Back in college I researched and wrote some on this topic and now want to find those papers.  I remember reading about Adams' pastor Lemuel Briant and Briant's role in introducing Adams to John Locke.  Though I had read this, I've never encountered the thought again anywhere, so was glad to see a discussion of Briant in this book.  I had also written a college paper exploring how a phrase of Locke's had entered the Baptist Faith and Message of the Southern Baptist Convention.  That led me to the Cambridge Platonists, who also are discussed in this chapter.  Dissidents on both sides of the pond were reading and interacting with each other as liberal Christianity and democracy were developing hand-in-hand.

Part of what spoke to me as I read this chapter was the importance of the moral virtues.  My reading solidified thoughts I've been having that in the unvirtuous Age of Trump we must focus upon the cultivation of the virtues.

She writes that Adams grew up in a home with a "lifestyle of simplicity, modesty, and charity, and the regular enforcement of Christian order at home."  Adams did not continue the strict Calvinism of his father but she boils down his moral ethic as "one that valued the common good over self-interest, extolled the pursuit of knowledge as a way to worship God and his creation, and insisted on both the divine right of private judgment and the related, God-given 'dignity of human nature.'"  Yes, we are in sore need of those virtues.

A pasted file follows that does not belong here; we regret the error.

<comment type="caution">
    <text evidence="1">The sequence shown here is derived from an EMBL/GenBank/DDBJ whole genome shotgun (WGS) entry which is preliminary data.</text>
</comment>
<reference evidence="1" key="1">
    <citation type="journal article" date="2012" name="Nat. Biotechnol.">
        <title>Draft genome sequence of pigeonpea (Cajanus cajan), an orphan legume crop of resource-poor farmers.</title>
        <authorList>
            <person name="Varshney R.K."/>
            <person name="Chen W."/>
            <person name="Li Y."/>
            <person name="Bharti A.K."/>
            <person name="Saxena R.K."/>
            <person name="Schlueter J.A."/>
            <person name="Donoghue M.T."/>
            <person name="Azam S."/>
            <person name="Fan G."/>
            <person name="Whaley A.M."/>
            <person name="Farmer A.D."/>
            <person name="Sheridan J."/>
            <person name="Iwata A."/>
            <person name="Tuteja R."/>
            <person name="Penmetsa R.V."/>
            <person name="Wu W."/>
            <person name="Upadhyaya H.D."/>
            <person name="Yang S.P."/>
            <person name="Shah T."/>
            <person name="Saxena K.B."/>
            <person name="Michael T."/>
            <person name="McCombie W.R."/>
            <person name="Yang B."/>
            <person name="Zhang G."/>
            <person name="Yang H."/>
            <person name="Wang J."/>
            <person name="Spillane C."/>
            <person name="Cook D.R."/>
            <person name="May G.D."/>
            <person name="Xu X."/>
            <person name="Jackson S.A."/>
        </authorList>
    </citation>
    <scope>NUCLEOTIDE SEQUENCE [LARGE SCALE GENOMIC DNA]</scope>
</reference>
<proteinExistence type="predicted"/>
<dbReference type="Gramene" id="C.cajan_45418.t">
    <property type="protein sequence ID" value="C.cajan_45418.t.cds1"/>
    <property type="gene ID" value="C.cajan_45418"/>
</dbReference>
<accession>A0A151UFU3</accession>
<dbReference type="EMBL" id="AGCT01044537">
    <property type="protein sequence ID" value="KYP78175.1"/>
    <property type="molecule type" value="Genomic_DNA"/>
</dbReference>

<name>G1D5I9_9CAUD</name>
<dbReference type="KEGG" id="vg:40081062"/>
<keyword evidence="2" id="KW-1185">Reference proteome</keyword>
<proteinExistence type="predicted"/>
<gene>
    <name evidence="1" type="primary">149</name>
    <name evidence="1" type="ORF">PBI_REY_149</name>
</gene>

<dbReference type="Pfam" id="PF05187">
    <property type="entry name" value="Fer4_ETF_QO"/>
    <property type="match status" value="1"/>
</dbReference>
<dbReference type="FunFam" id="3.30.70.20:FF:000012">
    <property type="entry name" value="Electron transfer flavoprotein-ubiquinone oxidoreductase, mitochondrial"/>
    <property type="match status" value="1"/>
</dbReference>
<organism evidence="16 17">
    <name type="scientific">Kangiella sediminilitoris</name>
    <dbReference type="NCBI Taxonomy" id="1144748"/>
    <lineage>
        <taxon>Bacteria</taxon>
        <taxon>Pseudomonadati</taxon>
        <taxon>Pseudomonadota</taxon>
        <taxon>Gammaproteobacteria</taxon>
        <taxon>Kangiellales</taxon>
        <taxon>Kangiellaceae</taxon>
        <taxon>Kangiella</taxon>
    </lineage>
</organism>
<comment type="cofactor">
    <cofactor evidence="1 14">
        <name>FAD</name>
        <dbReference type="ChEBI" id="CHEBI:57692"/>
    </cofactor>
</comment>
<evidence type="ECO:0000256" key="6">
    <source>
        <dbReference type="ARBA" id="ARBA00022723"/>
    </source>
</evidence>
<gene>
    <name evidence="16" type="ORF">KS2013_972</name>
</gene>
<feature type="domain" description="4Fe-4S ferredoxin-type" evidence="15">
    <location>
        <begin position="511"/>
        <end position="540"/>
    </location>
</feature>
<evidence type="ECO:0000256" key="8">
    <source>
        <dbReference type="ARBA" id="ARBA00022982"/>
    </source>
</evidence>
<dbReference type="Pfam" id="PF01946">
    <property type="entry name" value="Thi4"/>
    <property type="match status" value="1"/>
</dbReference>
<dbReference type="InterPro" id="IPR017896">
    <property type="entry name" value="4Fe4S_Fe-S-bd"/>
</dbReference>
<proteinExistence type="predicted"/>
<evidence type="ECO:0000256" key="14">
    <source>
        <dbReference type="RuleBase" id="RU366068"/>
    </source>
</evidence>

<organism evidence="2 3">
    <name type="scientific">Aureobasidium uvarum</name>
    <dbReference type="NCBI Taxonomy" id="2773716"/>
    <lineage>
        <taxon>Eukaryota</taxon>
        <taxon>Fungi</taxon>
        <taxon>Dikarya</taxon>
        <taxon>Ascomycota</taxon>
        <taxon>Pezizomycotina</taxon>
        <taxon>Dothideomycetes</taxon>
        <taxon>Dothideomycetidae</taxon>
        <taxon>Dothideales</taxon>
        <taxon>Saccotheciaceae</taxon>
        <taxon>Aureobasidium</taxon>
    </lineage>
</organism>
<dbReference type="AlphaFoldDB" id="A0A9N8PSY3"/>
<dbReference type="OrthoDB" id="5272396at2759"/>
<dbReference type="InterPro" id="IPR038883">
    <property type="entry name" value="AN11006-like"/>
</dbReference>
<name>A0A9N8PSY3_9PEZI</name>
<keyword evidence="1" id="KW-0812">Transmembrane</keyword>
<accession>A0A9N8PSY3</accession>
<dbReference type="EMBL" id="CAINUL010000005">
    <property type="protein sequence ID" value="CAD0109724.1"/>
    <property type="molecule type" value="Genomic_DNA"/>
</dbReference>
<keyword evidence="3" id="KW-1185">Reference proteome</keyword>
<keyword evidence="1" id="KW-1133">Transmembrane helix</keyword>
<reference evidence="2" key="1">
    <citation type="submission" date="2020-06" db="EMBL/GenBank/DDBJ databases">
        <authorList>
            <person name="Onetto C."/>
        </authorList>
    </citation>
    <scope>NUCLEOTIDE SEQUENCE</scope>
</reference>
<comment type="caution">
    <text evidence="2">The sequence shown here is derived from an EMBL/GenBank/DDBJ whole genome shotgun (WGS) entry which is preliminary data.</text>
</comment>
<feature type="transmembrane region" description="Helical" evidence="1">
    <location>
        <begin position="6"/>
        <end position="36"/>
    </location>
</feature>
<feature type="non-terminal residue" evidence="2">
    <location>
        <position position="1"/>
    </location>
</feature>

Another valuable thought--"Human limitations are woefully apparent--and this is why liberty matters.  It is the necessary precondition for the fight against sin."

18th century liberal Christianity developed three rules for right reasoning:

The first rule was for Christians to acknowledge that they are not yet in possession of truth.  Call it humility, call it partiality, call it fallibility, it is objectively true from a Reformation Christian perspective that no one can claim to possess the whole truth any more than they can claim to be free of sin.  Therefore all must continue to seek more truth.

The second rule taught the critical thinking necessary to discern between doctrines.  Truth-seekers must be open-minded, honest, and sincere.  They resist appeals to authority, tradition, or superstition, thinking for themselves and being both candid about what they think and willing to consider all claims.

The third rule of right reasoning directed the Christian to consider the effects of a doctrine as indicative of its degree of validity.